House Rules by Jodi Picoult
My rating: 4 of 5 stars
I really enjoy Jodi Picoult,and this did not disappoint. I actually had it figured out before the end, which I don't generally do (or, I should say, I don't try to do), but I've read enough of her work to figure out what was going to happen.
I read the whole book with my Peeta Mellark District 12 bookmark, so, of course, in my imagination, every male character looks a bit like Peeta. And, don't be fooled by the boy on the cover of the book. I'm not sure why that cover was picked, because the story centers around an 18-year-old autistic kid, Jacob.
I don't know about you, but every time I read about Asperger's, I self-diagnose myself with it. I know I don't have it, but I think we've all had times when we've been in conversations that don't make sense, or hyper-focus on something, or when the world is too loud and we want to hide under a blanket until we can handle it. So at one point, (on page 456), Jacob's father says "I think maybe we've all got something in us that keeps us from connecting to people, when we want to." And Jacob thinks in response, I like the concept: that Asperger's is like a flavoring added to a person, and although my concentration is higher than those of others, if tested, everyone else would have traces of this condition, too.
There are times in the book that are really, really frustrating. I grew up babysitting a high-functioning autistic kid, and was fortunate enough to never witness a full-blown meltdown. But there were rules to be followed, and when they were, everything ran a little more smoothly. For example, I had to tell the kid, it's 7:30 now; in half an hour, at 8 o'clock, you need to put your pajamas on and brush your teeth. Inevitably, he'd get it done before then so he could go back to his show or movie or whatever, but if I didn't give him that time window, and those explicit instructions, getting him ready for bed was a hassle.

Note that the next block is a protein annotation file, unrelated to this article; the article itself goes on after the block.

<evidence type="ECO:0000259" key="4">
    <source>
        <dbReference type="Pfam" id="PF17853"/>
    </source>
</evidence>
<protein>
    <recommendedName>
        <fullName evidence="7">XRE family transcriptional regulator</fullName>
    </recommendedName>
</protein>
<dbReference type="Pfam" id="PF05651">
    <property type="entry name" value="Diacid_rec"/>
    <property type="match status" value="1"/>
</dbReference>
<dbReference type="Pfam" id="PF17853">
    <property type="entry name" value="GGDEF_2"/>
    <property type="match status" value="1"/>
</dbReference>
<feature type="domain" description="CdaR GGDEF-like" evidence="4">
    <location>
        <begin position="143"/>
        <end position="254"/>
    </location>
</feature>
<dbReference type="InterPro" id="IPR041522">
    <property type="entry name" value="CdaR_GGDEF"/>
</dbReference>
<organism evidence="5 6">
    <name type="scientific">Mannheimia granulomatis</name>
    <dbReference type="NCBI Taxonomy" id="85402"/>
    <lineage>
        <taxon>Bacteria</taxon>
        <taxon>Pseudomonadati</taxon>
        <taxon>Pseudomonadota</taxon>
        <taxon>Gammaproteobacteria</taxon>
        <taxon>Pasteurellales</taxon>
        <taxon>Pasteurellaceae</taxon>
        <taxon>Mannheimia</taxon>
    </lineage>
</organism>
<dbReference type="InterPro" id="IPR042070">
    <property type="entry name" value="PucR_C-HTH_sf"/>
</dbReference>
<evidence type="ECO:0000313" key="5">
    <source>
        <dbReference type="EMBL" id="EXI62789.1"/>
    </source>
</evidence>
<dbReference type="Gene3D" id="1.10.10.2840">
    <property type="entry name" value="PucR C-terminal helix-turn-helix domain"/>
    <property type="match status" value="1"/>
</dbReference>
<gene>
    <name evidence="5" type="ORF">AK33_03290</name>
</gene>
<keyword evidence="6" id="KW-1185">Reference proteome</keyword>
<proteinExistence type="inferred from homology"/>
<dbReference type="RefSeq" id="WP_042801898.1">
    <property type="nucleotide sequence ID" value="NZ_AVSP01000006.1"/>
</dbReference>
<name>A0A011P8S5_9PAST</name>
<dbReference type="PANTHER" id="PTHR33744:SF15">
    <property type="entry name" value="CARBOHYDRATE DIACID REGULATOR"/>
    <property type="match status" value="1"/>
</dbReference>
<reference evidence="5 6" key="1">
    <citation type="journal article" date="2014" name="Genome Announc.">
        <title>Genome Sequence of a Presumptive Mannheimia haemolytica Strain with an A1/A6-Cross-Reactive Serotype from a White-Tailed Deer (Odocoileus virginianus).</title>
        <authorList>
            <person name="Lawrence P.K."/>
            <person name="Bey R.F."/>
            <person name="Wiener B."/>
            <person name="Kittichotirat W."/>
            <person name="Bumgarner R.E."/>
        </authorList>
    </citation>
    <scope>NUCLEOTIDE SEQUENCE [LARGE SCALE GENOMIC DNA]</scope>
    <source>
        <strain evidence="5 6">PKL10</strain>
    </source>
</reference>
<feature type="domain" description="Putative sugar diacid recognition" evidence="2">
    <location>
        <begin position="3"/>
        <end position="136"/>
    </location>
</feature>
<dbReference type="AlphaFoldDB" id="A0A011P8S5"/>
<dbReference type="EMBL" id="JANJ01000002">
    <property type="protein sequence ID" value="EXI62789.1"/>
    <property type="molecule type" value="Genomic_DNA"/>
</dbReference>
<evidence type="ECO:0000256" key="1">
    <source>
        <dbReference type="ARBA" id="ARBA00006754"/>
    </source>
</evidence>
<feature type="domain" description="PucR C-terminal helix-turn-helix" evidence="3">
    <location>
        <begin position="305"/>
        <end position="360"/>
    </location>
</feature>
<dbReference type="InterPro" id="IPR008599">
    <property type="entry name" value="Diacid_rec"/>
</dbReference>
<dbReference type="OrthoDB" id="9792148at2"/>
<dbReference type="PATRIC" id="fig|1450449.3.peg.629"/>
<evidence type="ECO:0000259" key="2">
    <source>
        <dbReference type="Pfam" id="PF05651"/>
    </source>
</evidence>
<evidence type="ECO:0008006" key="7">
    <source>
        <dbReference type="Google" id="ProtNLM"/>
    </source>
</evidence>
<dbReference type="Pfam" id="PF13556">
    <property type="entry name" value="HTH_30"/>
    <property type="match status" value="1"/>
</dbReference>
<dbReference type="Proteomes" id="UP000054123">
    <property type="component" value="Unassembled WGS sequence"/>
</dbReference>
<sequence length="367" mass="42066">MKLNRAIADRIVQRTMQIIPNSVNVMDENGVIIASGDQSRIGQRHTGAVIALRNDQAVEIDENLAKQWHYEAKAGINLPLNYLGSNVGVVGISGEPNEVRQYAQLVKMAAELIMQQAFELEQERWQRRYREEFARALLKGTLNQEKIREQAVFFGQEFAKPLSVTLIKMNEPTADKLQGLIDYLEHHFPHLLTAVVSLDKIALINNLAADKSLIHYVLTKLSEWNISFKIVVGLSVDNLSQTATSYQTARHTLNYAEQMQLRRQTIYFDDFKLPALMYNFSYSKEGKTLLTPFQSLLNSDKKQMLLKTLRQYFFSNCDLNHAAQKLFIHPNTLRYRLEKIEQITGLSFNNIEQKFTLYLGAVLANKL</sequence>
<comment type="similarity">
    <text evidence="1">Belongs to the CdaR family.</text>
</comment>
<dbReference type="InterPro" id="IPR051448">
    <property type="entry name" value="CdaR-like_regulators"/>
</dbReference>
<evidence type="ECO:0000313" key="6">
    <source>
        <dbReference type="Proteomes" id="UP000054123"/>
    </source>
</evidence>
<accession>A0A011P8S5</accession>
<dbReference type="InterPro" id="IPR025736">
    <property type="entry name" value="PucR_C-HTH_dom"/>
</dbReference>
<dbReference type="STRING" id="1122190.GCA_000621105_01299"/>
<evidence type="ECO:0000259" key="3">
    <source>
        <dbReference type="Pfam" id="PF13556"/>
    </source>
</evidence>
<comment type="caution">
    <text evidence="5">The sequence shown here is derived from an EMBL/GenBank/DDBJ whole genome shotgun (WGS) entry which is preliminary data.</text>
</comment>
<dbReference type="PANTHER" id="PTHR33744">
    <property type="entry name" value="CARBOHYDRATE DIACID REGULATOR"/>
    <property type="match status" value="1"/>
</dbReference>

Anyway, the book is frustrating because so may people, like the detective and the prosecutor, don't understand that Jacob's mind doesn't work like a normal persons'. People with Asperger's are very literal (I'm very literal, too, but they take it a whole other step further). They don't understand idioms, (for example "raining cats and dogs" means that pets are falling out of the sky). When asked if he understood what it meant to "waive his rights," Jacob's response was to wave his right hand. There were times when I just wanted to yell at them: it doesn't work that way! He can't imagine what it would feel like to be another person. He can't feel empathy or sympathy.
I was also frustrated because I knew they weren't asking the right questions. Jacob wouldn't have lied, but they were picking the wrong things to ask him.
Picoult tells an interesting story that combines forensics with autism, and just enough family chaos to make it real.
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